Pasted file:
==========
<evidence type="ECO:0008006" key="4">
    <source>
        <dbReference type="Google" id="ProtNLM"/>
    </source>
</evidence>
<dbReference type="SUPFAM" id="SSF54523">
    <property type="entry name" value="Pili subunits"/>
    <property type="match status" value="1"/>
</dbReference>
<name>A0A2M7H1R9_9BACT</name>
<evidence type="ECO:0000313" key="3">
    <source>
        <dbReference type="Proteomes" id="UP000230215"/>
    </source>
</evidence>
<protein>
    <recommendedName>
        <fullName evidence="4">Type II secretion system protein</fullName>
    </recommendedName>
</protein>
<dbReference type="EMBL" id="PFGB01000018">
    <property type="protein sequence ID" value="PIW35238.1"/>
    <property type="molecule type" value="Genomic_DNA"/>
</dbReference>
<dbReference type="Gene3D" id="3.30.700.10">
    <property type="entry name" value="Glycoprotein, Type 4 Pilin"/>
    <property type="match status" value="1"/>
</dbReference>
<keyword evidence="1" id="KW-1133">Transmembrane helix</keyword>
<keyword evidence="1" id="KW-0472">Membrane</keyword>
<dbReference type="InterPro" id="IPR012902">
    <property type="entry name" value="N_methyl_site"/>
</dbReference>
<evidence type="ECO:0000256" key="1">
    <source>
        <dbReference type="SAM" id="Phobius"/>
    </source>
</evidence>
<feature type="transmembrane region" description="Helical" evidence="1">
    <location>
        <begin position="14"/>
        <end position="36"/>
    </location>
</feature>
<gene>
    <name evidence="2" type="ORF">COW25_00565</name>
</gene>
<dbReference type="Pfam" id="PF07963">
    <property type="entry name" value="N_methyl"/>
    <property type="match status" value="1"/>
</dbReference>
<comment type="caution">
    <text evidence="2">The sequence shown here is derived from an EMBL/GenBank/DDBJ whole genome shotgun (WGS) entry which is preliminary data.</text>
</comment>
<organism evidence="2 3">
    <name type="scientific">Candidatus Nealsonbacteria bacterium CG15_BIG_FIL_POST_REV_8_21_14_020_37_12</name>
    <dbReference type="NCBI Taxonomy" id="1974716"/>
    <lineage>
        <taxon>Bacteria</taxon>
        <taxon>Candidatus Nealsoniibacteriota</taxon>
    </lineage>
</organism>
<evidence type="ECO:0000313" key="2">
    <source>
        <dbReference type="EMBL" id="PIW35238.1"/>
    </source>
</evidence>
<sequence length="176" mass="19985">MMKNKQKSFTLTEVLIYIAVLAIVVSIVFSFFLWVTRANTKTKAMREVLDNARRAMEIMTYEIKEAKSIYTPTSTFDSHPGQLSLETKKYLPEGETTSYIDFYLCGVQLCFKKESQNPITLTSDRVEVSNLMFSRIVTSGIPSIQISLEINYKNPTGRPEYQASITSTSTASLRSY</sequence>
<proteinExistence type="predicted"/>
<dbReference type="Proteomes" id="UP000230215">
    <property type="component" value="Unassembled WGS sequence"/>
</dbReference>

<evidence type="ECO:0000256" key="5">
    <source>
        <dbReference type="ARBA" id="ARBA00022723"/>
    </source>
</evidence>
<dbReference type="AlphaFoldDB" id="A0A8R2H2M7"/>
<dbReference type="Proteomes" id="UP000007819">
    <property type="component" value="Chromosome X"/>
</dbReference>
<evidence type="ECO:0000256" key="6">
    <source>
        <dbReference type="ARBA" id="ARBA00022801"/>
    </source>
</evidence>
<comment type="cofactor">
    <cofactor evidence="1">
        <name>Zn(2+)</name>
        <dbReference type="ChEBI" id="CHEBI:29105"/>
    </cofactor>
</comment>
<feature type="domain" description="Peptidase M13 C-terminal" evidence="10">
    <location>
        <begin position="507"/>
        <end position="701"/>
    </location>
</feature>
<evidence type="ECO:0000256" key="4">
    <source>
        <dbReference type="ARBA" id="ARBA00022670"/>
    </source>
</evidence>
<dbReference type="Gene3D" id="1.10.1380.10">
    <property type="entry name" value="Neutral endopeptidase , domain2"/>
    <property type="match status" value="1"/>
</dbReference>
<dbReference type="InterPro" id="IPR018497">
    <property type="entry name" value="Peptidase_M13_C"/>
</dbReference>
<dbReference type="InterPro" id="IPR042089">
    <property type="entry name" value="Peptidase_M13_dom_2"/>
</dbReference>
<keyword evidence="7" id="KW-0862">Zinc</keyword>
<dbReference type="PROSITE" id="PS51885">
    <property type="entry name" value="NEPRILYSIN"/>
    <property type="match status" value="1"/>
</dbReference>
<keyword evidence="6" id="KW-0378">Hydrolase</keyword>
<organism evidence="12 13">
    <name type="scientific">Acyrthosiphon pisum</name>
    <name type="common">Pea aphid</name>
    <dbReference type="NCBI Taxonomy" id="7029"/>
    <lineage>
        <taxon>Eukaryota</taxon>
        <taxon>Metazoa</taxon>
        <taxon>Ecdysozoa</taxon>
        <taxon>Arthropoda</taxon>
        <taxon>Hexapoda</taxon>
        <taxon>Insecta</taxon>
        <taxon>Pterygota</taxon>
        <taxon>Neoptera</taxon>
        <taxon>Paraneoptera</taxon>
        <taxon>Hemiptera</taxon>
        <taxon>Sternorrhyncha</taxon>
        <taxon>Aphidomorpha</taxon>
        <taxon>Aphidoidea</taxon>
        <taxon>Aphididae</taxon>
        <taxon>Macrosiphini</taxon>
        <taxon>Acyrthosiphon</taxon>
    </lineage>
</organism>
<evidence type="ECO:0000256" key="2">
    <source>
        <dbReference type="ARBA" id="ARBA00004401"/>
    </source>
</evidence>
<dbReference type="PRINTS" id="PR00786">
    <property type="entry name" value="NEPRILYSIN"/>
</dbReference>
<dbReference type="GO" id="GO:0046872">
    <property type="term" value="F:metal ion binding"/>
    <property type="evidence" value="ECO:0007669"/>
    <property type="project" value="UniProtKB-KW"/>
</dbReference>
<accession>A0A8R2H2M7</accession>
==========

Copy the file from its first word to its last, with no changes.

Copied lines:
<evidence type="ECO:0008006" key="4">
    <source>
        <dbReference type="Google" id="ProtNLM"/>
    </source>
</evidence>
<dbReference type="SUPFAM" id="SSF54523">
    <property type="entry name" value="Pili subunits"/>
    <property type="match status" value="1"/>
</dbReference>
<name>A0A2M7H1R9_9BACT</name>
<evidence type="ECO:0000313" key="3">
    <source>
        <dbReference type="Proteomes" id="UP000230215"/>
    </source>
</evidence>
<protein>
    <recommendedName>
        <fullName evidence="4">Type II secretion system protein</fullName>
    </recommendedName>
</protein>
<dbReference type="EMBL" id="PFGB01000018">
    <property type="protein sequence ID" value="PIW35238.1"/>
    <property type="molecule type" value="Genomic_DNA"/>
</dbReference>
<dbReference type="Gene3D" id="3.30.700.10">
    <property type="entry name" value="Glycoprotein, Type 4 Pilin"/>
    <property type="match status" value="1"/>
</dbReference>
<keyword evidence="1" id="KW-1133">Transmembrane helix</keyword>
<keyword evidence="1" id="KW-0472">Membrane</keyword>
<dbReference type="InterPro" id="IPR012902">
    <property type="entry name" value="N_methyl_site"/>
</dbReference>
<evidence type="ECO:0000256" key="1">
    <source>
        <dbReference type="SAM" id="Phobius"/>
    </source>
</evidence>
<feature type="transmembrane region" description="Helical" evidence="1">
    <location>
        <begin position="14"/>
        <end position="36"/>
    </location>
</feature>
<gene>
    <name evidence="2" type="ORF">COW25_00565</name>
</gene>
<dbReference type="Pfam" id="PF07963">
    <property type="entry name" value="N_methyl"/>
    <property type="match status" value="1"/>
</dbReference>
<comment type="caution">
    <text evidence="2">The sequence shown here is derived from an EMBL/GenBank/DDBJ whole genome shotgun (WGS) entry which is preliminary data.</text>
</comment>
<organism evidence="2 3">
    <name type="scientific">Candidatus Nealsonbacteria bacterium CG15_BIG_FIL_POST_REV_8_21_14_020_37_12</name>
    <dbReference type="NCBI Taxonomy" id="1974716"/>
    <lineage>
        <taxon>Bacteria</taxon>
        <taxon>Candidatus Nealsoniibacteriota</taxon>
    </lineage>
</organism>
<evidence type="ECO:0000313" key="2">
    <source>
        <dbReference type="EMBL" id="PIW35238.1"/>
    </source>
</evidence>
<sequence length="176" mass="19985">MMKNKQKSFTLTEVLIYIAVLAIVVSIVFSFFLWVTRANTKTKAMREVLDNARRAMEIMTYEIKEAKSIYTPTSTFDSHPGQLSLETKKYLPEGETTSYIDFYLCGVQLCFKKESQNPITLTSDRVEVSNLMFSRIVTSGIPSIQISLEINYKNPTGRPEYQASITSTSTASLRSY</sequence>
<proteinExistence type="predicted"/>
<dbReference type="Proteomes" id="UP000230215">
    <property type="component" value="Unassembled WGS sequence"/>
</dbReference>

<evidence type="ECO:0000256" key="5">
    <source>
        <dbReference type="ARBA" id="ARBA00022723"/>
    </source>
</evidence>
<dbReference type="AlphaFoldDB" id="A0A8R2H2M7"/>
<dbReference type="Proteomes" id="UP000007819">
    <property type="component" value="Chromosome X"/>
</dbReference>
<evidence type="ECO:0000256" key="6">
    <source>
        <dbReference type="ARBA" id="ARBA00022801"/>
    </source>
</evidence>
<comment type="cofactor">
    <cofactor evidence="1">
        <name>Zn(2+)</name>
        <dbReference type="ChEBI" id="CHEBI:29105"/>
    </cofactor>
</comment>
<feature type="domain" description="Peptidase M13 C-terminal" evidence="10">
    <location>
        <begin position="507"/>
        <end position="701"/>
    </location>
</feature>
<evidence type="ECO:0000256" key="4">
    <source>
        <dbReference type="ARBA" id="ARBA00022670"/>
    </source>
</evidence>
<dbReference type="Gene3D" id="1.10.1380.10">
    <property type="entry name" value="Neutral endopeptidase , domain2"/>
    <property type="match status" value="1"/>
</dbReference>
<dbReference type="InterPro" id="IPR018497">
    <property type="entry name" value="Peptidase_M13_C"/>
</dbReference>
<dbReference type="InterPro" id="IPR042089">
    <property type="entry name" value="Peptidase_M13_dom_2"/>
</dbReference>
<keyword evidence="7" id="KW-0862">Zinc</keyword>
<dbReference type="PROSITE" id="PS51885">
    <property type="entry name" value="NEPRILYSIN"/>
    <property type="match status" value="1"/>
</dbReference>
<keyword evidence="6" id="KW-0378">Hydrolase</keyword>
<organism evidence="12 13">
    <name type="scientific">Acyrthosiphon pisum</name>
    <name type="common">Pea aphid</name>
    <dbReference type="NCBI Taxonomy" id="7029"/>
    <lineage>
        <taxon>Eukaryota</taxon>
        <taxon>Metazoa</taxon>
        <taxon>Ecdysozoa</taxon>
        <taxon>Arthropoda</taxon>
        <taxon>Hexapoda</taxon>
        <taxon>Insecta</taxon>
        <taxon>Pterygota</taxon>
        <taxon>Neoptera</taxon>
        <taxon>Paraneoptera</taxon>
        <taxon>Hemiptera</taxon>
        <taxon>Sternorrhyncha</taxon>
        <taxon>Aphidomorpha</taxon>
        <taxon>Aphidoidea</taxon>
        <taxon>Aphididae</taxon>
        <taxon>Macrosiphini</taxon>
        <taxon>Acyrthosiphon</taxon>
    </lineage>
</organism>
<evidence type="ECO:0000256" key="2">
    <source>
        <dbReference type="ARBA" id="ARBA00004401"/>
    </source>
</evidence>
<dbReference type="PRINTS" id="PR00786">
    <property type="entry name" value="NEPRILYSIN"/>
</dbReference>
<dbReference type="GO" id="GO:0046872">
    <property type="term" value="F:metal ion binding"/>
    <property type="evidence" value="ECO:0007669"/>
    <property type="project" value="UniProtKB-KW"/>
</dbReference>
<accession>A0A8R2H2M7</accession>